• anthony | May 9, 2007 6:12 AMReply

    Gabe,

    Just wanted to say I agree with you that the distinction of quality between online and print cloggers -- is not necessarily to be emphasized. I thought I acknowledged this in my clarification ("there is some fine and passionate film writing out there on the Internet that deserves to be read"). Still, because of the web, there is now no end to the number of "critics" reviewing movies. But the issues are larger, as I'm happy to see that AJ Schack has picked up on in his blog on the issue: http://edendale.typepad.com/weblog/2007/05/biting_the_hand.html

  • gabe | May 9, 2007 5:56 AMReply

    It is important to note that the medium itself--print vs. web--is not the distinguishing factor of what makes a critic "legit". The primary distinction between bloggers (or cloggers) and "legitimate" critics is the vetting process provided by an editor. The majority of bloggers are no different than DIY 'zine publishers of yester-year who answer to no higher authority. The difference is that blogger/clogger's reviews are instant, and global. Unlike those who answer to an editor, we can post what we want, when we want, without anyone telling us what to do or say. (Or fact check, or grammar check, or spell check...etc.) The editorial process of "legit" media creates a degree of validation absent from (the majority of) blogs. As someone who posts across platforms, you should recognize that this distinction warrants mention. You also rightly point out that there are dozens (hundreds?) of "legit" print critics not worthy of serious consideration. I am not sure what to make of those who are defensive about your statements about blogger/cloggers. The fact that your blog posts (natch) kicked up so much dust means something. Perhaps those whose feathers got ruffled should post their thoughts on their own blogs. Then we could check back to see if the falling trees make any noise.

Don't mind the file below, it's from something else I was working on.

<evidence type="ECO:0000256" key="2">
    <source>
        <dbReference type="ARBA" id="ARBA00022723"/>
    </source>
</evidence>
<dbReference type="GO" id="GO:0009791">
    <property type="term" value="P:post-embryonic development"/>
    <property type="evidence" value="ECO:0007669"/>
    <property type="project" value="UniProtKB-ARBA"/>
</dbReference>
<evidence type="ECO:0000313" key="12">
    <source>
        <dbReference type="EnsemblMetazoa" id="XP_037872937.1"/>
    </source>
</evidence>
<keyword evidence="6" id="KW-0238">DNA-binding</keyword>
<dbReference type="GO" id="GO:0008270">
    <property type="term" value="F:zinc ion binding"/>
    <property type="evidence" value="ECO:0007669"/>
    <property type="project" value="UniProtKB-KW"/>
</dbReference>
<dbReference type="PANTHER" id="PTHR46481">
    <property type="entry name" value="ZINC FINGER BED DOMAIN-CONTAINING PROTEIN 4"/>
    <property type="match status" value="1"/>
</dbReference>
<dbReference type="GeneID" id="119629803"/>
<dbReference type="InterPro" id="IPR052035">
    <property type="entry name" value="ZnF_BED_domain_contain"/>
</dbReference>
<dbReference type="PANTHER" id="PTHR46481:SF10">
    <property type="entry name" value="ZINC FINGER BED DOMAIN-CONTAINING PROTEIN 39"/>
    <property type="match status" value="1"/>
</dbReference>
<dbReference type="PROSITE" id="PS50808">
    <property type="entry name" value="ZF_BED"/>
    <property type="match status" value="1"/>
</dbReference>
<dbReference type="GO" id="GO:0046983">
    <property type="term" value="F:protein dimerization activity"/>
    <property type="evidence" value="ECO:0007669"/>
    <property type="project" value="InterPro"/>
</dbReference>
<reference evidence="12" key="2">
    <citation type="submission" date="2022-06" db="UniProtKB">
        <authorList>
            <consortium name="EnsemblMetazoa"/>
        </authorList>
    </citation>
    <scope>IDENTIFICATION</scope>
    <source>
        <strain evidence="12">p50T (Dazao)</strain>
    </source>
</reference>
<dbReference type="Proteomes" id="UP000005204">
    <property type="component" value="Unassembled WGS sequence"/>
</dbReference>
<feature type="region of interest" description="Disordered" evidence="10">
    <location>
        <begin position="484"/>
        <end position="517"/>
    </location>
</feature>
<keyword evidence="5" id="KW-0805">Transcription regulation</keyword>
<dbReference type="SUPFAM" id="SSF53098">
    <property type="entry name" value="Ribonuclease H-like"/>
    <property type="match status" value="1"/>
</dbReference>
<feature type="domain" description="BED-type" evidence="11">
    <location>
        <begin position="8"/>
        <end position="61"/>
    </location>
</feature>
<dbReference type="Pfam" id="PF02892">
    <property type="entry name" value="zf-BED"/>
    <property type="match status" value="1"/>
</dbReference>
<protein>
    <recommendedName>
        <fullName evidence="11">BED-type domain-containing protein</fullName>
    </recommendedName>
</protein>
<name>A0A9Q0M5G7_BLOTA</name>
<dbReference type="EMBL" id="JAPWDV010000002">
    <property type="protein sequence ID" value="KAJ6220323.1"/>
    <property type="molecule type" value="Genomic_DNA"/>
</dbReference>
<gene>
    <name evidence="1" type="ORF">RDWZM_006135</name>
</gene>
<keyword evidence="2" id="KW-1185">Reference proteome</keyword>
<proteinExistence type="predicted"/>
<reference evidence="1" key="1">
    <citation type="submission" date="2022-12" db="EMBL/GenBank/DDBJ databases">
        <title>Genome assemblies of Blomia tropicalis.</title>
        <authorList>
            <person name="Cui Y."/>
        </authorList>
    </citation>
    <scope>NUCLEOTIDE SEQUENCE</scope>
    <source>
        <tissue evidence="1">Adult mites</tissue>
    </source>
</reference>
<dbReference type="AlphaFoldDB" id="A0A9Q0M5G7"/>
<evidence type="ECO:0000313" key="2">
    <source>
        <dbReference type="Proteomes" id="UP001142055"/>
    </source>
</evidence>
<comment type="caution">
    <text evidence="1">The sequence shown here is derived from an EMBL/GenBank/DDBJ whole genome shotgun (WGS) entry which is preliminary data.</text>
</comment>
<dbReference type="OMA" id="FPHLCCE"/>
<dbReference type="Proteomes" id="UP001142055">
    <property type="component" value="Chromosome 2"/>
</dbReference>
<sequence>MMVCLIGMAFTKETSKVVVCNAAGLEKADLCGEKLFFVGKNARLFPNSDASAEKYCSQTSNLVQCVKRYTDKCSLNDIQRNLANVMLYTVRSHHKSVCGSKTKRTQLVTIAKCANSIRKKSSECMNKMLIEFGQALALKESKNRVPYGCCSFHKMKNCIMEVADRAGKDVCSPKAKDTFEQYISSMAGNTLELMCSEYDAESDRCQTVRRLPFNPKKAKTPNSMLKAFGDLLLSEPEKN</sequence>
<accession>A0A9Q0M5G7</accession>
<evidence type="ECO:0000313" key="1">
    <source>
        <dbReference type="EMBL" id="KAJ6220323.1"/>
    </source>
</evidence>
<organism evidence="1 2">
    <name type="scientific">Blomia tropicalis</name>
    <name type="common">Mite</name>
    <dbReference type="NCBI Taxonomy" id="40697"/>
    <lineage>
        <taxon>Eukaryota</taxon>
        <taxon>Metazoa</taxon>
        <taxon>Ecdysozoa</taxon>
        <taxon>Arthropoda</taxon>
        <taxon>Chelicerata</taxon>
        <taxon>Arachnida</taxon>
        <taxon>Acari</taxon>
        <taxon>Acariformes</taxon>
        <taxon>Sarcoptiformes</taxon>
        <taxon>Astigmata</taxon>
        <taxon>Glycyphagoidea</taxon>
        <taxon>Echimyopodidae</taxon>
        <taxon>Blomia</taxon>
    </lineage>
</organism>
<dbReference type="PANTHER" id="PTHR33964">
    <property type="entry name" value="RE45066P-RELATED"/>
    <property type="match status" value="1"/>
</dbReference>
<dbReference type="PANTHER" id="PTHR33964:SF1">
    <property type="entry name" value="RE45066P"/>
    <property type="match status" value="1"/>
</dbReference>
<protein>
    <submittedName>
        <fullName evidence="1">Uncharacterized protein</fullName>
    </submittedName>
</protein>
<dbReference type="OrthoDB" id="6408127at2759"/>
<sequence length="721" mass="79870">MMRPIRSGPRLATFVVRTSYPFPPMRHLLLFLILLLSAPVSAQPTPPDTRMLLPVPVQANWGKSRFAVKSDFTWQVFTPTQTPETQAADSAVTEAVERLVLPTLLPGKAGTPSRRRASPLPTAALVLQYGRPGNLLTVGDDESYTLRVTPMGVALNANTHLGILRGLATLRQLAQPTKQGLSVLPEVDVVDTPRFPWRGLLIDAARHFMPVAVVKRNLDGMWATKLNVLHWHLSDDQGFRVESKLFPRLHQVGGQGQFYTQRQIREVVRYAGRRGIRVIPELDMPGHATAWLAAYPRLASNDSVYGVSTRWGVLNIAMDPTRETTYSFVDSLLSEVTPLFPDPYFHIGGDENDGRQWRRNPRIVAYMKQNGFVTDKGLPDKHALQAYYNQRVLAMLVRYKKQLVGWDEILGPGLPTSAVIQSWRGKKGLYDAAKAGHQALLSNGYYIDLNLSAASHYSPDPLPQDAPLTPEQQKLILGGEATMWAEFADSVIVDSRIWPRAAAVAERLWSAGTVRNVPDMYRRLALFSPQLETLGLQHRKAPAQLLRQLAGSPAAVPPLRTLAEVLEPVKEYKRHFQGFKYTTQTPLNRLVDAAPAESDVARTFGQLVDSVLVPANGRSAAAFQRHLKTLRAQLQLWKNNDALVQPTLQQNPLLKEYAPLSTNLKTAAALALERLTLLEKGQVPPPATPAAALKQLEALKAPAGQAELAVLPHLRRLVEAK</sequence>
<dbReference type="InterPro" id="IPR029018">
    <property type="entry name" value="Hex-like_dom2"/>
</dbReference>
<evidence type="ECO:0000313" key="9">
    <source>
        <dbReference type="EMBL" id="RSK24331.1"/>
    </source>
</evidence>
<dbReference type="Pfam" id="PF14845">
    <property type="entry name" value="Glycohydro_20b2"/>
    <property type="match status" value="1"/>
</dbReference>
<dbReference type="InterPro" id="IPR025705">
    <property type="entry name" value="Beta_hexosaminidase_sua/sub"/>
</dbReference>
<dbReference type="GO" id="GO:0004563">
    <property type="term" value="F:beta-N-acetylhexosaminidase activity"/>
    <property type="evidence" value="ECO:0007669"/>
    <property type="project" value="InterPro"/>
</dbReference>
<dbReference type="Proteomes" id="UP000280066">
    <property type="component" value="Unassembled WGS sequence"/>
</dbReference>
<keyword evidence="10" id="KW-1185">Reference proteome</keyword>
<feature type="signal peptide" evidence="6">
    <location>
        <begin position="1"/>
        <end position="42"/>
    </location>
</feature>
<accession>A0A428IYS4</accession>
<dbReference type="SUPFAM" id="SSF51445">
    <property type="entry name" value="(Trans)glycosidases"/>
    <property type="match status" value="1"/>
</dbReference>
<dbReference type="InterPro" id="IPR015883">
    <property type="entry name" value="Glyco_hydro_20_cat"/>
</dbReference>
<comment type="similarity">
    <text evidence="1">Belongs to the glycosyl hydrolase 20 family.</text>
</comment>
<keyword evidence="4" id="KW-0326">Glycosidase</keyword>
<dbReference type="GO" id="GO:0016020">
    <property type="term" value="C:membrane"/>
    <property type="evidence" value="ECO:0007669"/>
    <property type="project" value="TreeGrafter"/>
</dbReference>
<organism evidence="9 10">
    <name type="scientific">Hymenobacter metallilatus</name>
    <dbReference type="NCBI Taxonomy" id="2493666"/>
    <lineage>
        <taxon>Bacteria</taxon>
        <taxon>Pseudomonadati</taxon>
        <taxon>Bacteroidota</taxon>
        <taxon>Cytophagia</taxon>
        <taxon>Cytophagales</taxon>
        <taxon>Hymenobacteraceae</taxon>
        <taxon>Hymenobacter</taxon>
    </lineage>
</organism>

• Pamela | May 9, 2007 5:10 AMReply

    You might put me in that category of clogger, you might not. But all of us, to a person, are arrivistes at one time or another in our lifetimes, right? Maybe several times, if we're lucky. The established guard always wants to slap around the new kids a bit--it's normal. :)

  • Ray Privett | May 9, 2007 2:03 AMReply

    Dear Anthony:

    Did you have "the cinematic knowledge to adequately review a film" when you started writing for indieWIRE?

    Your stalwart reader,

    Ray

  • ShortEnd Magazine | May 8, 2007 6:40 AMReply